Nine years ago, the European Union regulatory initiative PSD1 opened up the bloc’s banking and financial services market. Payment Services Directive 1, to give it its full title, is a supranational law designed to regulate payment services and payment service providers in all EU and EEA Member States. The proposal was ratified in November 2009 and came into effect the following month. Its objective is threefold: to stimulate competition throughout Europe, improve the quality of services and protect consumers.
Since its creation, PSD1 has resulted in three major changes:
- It introduced a new industry category, in the form of payment service providers, as well as a regulatory framework that allows new non-bank companies to carry out financial transactions. In the past, only banks, central banks or government agencies provided payment services.
- It brought greater transparency. Banks and other payment service providers are required to be transparent about their services and fees, including maximum payment execution times, fees and exchange rates.
- It accelerated the development of SEPA as a single euro payment area to facilitate the execution of payments.
Thanks to PSD1, European customers, be they private individuals or companies, can benefit from faster and cheaper payments in the EU and the EEA. PSD1 has also led to the emergence of a whole new generation of companies, which has had a positive influence on the banking and financial services sector. These companies, commonly referred to as fintechs (for "financial technology") leverage technological solutions, through online platforms or mobile applications, and offer consumers a combination of new services, better experiences and lower prices.
iBanFirst was among the first fintechs to obtain a licence to act as a payment service provider under PSD1 in Belgium in May 2013.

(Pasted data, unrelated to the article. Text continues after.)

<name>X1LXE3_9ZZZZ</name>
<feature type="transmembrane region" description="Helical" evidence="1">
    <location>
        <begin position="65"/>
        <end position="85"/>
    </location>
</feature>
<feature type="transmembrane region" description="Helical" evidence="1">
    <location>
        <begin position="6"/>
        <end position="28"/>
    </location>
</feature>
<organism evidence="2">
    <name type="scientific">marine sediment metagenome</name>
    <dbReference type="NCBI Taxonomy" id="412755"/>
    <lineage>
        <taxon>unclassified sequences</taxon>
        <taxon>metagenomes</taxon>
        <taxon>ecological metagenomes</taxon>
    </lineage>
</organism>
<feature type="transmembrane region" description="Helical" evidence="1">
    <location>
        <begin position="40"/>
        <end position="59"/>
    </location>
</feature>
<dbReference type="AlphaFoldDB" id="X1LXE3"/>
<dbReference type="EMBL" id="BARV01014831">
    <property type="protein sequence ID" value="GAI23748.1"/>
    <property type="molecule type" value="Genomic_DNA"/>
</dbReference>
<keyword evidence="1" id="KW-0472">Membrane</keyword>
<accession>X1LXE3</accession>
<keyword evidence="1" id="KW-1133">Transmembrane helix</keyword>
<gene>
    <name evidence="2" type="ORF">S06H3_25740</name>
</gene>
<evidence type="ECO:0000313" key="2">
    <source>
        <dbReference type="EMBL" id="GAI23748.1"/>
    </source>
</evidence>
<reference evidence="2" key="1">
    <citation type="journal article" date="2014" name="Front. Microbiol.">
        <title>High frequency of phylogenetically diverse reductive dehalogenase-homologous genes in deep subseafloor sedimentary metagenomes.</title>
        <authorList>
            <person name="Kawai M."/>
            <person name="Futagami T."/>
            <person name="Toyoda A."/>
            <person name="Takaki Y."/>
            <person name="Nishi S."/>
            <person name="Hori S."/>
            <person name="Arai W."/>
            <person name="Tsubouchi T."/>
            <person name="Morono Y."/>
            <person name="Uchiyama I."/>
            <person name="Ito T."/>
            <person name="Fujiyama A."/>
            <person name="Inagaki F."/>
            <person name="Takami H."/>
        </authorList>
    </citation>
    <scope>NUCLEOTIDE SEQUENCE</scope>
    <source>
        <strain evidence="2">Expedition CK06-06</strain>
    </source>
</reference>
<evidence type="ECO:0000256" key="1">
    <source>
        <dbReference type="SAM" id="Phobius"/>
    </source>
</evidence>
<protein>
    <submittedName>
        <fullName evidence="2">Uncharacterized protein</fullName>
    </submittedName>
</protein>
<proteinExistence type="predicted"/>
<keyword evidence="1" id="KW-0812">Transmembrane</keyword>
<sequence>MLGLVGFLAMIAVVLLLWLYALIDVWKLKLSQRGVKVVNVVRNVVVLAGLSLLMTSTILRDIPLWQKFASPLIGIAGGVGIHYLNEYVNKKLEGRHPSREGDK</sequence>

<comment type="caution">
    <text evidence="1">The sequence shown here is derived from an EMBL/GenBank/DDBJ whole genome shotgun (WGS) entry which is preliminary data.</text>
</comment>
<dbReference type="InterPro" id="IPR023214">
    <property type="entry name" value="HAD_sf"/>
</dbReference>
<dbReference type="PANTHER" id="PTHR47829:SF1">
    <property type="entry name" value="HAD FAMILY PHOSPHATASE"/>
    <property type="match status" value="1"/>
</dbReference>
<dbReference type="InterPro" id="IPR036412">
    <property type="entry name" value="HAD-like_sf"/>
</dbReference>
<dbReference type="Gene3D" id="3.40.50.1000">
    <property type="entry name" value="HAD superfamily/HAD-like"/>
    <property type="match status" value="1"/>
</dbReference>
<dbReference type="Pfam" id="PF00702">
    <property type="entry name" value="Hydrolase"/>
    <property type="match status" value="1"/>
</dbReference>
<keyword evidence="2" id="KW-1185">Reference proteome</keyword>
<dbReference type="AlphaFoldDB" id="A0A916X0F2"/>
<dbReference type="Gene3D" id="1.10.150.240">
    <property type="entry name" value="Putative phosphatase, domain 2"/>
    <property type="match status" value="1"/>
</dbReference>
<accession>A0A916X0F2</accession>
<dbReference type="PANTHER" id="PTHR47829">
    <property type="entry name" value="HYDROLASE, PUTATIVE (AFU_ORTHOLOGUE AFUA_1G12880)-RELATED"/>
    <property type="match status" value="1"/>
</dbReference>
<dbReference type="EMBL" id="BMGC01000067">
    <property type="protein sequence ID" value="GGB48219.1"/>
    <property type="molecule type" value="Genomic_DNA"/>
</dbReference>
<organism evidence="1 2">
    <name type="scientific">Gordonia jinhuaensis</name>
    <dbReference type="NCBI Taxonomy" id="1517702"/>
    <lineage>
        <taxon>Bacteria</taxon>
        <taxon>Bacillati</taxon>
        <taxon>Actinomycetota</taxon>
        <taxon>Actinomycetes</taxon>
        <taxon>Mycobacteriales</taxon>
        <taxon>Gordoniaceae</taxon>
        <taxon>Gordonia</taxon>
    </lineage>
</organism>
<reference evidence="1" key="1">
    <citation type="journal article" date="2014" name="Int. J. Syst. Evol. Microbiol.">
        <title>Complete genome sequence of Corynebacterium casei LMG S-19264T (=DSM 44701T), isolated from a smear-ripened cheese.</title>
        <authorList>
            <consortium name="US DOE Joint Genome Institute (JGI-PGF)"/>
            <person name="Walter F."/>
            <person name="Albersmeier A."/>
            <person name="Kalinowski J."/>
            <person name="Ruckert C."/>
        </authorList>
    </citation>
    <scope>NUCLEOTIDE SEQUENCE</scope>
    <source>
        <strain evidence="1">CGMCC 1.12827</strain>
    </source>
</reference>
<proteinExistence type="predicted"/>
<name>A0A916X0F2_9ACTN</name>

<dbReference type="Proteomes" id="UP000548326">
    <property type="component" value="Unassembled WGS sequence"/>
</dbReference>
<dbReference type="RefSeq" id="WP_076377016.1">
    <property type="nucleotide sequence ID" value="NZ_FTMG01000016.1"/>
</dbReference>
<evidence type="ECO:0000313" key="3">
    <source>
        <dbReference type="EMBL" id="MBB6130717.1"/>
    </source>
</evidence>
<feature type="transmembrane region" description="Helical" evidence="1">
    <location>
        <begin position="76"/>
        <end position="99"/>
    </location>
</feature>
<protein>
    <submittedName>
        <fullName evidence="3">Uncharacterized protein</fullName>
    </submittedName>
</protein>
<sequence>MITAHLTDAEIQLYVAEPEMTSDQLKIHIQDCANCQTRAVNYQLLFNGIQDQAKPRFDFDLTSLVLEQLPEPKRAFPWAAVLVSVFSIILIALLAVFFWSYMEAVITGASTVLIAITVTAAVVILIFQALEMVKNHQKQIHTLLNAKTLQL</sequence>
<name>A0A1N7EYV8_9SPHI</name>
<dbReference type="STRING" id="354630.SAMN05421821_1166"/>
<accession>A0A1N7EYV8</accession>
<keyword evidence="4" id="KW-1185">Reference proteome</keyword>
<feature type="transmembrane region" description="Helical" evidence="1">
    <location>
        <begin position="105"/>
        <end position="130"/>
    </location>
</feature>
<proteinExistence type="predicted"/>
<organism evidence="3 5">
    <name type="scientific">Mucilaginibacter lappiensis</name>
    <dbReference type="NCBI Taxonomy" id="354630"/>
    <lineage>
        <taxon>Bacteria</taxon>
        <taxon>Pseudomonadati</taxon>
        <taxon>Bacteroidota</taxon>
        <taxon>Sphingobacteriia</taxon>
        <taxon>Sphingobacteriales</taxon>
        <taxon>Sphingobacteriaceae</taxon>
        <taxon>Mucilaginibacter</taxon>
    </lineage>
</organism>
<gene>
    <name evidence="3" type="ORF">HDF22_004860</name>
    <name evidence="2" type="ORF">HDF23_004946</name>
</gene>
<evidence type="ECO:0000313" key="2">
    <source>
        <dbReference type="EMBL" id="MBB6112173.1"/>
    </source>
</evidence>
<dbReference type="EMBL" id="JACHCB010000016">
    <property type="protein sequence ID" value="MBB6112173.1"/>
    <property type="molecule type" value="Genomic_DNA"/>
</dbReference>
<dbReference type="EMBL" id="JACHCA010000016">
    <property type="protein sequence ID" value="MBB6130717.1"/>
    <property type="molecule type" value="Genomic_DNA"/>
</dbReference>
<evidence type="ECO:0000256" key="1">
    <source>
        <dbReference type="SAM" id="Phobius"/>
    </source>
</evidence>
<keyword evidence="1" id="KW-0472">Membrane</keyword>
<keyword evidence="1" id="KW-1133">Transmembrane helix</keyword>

PSD2 paves the way for new account information and payment initiation services
PSD2 is a revised and consolidated version of PSD1, which came into effect in January 2018. This second directive goes one step further, paving the way for important changes in the banking and payments markets. PSD2 encourages innovation by creating two new payment services.
- The first of these is the "Account Information Service Provider" (AISP), which enables new players to access account information, including balances and transactions, for one or more accounts and one or more banks.
- The second is the "Payment Initiation Service Provider" (PISP), which gives new players the possibility of initiating payments on behalf of the payer. Instead of initiating payment through their bank, the user can initiate payment via a PISP, which in turn transmits the instruction to the bank, the latter acting as an intermediary in this instance.
PSD2 has the potential to change and significantly improve the banking and financial services experience. New players will be able to offer their customers and users the possibility of consulting their accounts and initiating payments. This is already the case in the B2C space for individuals, with account aggregation services, such as Bankin in France, Figo in Germany and Tink in Sweden, as well as payment initiation services, such as Linxo in France, Satispay in Italy and Fintonic in Spain.
B2B players reacted more slowly than those in B2C. Companies have not yet seen the full potential of PSD2 and the new AISP and PISP accreditations.
At iBanFirst, we are proud to be one of the first payment service providers to obtain the AISP and PISP status in Belgium, as of July 2018. These new statuses open up a host of opportunities for iBanFirst to capitalise on. We will be able to offer CFOs, accounting professionals and treasurers in a vast array of industries an experience similar to that they have with their current banking and financial services, but with considerable advantages.